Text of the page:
Owner set to sell Siam Park
Engineers move in to check cause of accident
ANJIRA ASSAVANONDA and ANCHALEE KONGRUT
The owner of Siam Park has announced he wants to sell the 28-year-old amusement park after the latest accident, in which a broken water slide injured 28 children.
On Saturday, a joint in the Super Spiral broke loose, tossing young children off the slide.
Some children plunged about five metres into the edge of the slide's pool.
The injured children were taken to Noparat Ratchathani Hospital.
Twenty-four of the 28 children were discharged yesterday. The other four remained under observation for head and back injuries.
Saturday's accident follows a fatality at the park in October, when the Indiana Log ride malfunctioned, causing the death of one woman and injuring several children.
Chaiwat Luangamornlert, the managing director of Amornphant Nakorn-Suan Siam Co Ltd, which owns Siam Park, said yesterday he was disheartened and wants to sell the business.
''Two accidents since late last year, and both were unforgivable,'' he said.
''In the first accident, one person died and this time a lot were injured. The accidents point to poor management.
''I've been running the park for 26 years, hoping it provides good fun and happiness to people.
''But now it's not a happy park any more. My park is causing problems for many people.
''Since I'm no longer capable of looking after my business, I'd better sell it,'' Mr Chaiwat said.
He is 70 years old.
He conceded that much of the equipment in the park was old, and the people in charge of maintenance might not be paying enough attention to its upkeep.
''I'm old too, and feel tired now. I'm not strong enough to walk around the park and watch over the staff the way I did before,'' he said.
The amusement park covers 300 rai of land. Mr Chaiwat estimated it to be worth about five billion baht.
He said a few investors from Laos, Cambodia and Vietnam had earlier shown interest in buying the park.
After his decision to sell the business was reported yesterday, he had approaches from three local businessmen expressing interest in buying it.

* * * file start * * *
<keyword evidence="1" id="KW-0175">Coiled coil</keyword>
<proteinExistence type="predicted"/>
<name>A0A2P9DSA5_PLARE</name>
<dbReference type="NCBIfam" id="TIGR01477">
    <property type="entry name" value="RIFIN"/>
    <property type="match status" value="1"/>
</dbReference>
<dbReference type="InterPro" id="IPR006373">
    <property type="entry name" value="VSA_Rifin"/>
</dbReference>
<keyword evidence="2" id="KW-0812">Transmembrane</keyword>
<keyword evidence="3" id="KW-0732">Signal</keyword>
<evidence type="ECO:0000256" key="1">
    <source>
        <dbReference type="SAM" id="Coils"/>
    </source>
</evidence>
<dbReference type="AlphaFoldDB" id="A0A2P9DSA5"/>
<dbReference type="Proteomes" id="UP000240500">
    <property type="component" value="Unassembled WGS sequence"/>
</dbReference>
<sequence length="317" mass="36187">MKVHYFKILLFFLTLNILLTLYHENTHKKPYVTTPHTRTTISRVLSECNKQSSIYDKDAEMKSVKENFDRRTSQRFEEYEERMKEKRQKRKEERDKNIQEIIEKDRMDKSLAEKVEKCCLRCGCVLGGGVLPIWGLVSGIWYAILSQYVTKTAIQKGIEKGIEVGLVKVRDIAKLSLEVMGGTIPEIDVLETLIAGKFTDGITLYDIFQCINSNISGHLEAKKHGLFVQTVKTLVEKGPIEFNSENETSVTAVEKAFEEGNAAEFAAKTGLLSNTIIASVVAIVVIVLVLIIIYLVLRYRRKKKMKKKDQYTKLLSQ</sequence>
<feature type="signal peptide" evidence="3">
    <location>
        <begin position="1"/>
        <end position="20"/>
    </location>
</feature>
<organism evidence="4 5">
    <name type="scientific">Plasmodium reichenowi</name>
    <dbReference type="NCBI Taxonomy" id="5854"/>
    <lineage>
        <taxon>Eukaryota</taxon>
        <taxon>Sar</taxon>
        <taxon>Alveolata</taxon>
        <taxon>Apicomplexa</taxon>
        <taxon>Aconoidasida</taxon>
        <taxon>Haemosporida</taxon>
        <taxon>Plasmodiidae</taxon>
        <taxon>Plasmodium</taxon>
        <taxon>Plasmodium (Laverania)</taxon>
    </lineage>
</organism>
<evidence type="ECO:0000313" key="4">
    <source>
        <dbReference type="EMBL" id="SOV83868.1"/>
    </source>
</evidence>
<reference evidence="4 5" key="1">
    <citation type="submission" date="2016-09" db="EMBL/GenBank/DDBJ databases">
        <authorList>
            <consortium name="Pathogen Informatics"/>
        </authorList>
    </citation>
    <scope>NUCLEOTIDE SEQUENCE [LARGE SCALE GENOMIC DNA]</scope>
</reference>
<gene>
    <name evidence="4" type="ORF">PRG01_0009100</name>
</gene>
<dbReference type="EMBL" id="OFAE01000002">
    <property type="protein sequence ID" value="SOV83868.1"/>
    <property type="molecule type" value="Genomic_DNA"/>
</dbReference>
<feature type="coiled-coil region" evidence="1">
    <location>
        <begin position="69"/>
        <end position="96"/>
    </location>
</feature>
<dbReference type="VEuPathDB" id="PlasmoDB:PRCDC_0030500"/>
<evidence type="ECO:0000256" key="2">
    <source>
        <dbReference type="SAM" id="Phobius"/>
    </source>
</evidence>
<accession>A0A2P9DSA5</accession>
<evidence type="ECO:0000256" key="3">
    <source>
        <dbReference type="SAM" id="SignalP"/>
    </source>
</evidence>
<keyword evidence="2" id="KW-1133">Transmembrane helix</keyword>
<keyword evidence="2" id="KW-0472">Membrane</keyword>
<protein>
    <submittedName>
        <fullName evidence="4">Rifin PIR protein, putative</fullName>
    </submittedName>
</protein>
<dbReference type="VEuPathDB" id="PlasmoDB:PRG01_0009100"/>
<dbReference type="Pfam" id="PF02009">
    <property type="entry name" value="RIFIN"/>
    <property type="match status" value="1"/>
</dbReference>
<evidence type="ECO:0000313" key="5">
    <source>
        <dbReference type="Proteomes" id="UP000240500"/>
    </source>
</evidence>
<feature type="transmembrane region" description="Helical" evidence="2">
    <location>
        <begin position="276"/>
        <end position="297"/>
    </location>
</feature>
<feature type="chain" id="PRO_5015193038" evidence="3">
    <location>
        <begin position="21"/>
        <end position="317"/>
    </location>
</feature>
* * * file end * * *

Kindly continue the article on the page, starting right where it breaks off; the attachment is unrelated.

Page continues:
One already operates a fun park, while the other two are yet to clearly identify themselves.
If the park could not be sold, Mr Chaiwat said he would set up the Luangamornlert Foundation to help disadvantaged people, especially children and the aged.
The Bangkok Metropolitan Administration (BMA) said it would close down part of the park for 15 days for safety inspections. The rest, a theme park, would be open to the public as usual.
''We cannot close the entire park because the accident happened at only one single spot. We can only suspend the licence of the water slide. We cannot suspend the licences of 20 other pieces of equipment in the park,'' said Teeraboon Manupeerapan, director of Khan Na Yao district after meeting executives of Siam Park yesterday.
Today engineers for the BMA and the park will check the safety of the water slide and other equipment, starting with the oldest, installed about 15 years ago.
Forensic experts will be asked to find out why the water slide fell apart.
Last year the park made a safety assessment of all theme park equipment after the fatal accident at the Indiana Log ride _ one of the theme park's most popular attractions.
Mr Teeraboon said the safety assessment prepared by the park's engineers showed all machines were safe, including the water slide.
''The previous report confirmed this water slide was safe. So now we don't know how this accident happened,'' said Mr Teeraboon.
''We will start scrutinising each piece of equipment, starting with the oldest one and moving up to the newest,'' he said.
Accidents are not unusual at Siam Park _ now the oldest theme park in Thailand. Opened in 1980, the park was dubbed the ''lung of family people in Bangkok''. It includes a water park with another water slide as high as a seven-storey building.